Advocacy around NCDs and human rights have evolved largely independently but have the potential to be highly complementary. Governments often resist action on NCDs and CEDAW provides another lever that civil society groups can use. For example, groups led by the InterAmerican Heart Foundation of Argentina submitted a shadow report to CEDAW in 2016 urging it to recommend that the government ban all forms of advertising, promotion, and sponsorship of tobacco products to prevent the tobacco industry from targeting women and girls, which the Committee subsequently did.

At the same time, the impact of NCDs across women’s life course is often overlooked during CEDAW reviews, due to a lack of participation in the process by health-focused CSOs and limited capacity to appraise public health evidence for 189 countries.

What’s more, some of the key challenges to the design of effective women’s health laws are implementation issues, including inadequate consultation with women; a lack of education around harmful norms, leading to unintended consequences; a lack of enforcement; a lack of evaluation in terms of a law’s impact on health and social outcomes; and fragmented governance and financing arrangements, weakening operationalisation. These are all areas that public health practitioners are well-versed in understanding, researching, and communicating through the generation of systematic, replicable, and potentially generalisable evidence.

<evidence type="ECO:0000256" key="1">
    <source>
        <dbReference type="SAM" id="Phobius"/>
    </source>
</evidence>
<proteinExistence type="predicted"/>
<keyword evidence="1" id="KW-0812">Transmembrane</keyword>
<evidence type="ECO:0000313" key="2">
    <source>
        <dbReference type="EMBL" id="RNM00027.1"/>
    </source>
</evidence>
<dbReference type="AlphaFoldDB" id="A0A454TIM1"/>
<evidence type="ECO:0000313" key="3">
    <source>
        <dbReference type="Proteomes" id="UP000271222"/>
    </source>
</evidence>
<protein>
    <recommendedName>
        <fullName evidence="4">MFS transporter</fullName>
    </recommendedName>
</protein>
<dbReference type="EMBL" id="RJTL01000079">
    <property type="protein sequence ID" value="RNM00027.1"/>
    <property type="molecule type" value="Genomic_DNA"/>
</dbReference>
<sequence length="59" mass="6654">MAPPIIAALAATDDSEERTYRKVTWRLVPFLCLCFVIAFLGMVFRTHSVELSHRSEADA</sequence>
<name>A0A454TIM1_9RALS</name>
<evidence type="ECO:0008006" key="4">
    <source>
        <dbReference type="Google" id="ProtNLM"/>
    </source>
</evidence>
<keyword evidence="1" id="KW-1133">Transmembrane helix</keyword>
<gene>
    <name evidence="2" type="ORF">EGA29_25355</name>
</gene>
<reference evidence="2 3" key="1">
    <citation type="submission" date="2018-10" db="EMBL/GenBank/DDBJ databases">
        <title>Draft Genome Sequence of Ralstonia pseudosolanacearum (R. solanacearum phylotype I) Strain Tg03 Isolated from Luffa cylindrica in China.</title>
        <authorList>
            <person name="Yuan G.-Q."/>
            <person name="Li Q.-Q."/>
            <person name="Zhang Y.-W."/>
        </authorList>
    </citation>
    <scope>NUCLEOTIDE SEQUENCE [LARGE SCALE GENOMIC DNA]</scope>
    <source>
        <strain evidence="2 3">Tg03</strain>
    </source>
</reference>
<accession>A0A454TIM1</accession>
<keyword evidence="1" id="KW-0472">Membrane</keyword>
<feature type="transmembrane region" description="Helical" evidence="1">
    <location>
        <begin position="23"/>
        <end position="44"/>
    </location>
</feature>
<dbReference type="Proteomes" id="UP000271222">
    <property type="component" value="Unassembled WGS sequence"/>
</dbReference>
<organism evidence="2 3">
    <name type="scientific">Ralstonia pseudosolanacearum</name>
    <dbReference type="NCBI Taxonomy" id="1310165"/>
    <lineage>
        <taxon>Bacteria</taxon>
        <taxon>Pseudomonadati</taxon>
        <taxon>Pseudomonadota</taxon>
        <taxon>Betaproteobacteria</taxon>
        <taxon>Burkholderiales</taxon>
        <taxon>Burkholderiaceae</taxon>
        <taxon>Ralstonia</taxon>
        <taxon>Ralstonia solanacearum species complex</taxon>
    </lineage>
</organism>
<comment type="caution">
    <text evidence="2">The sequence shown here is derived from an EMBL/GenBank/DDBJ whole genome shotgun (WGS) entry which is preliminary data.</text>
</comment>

Three ways to advance towards gender equality:

As advocates for gender equality from across sectors come together to mark International Women’s Day, we suggest three ways for how communities working on NCDs and women’s rights can collaborate to advance progress: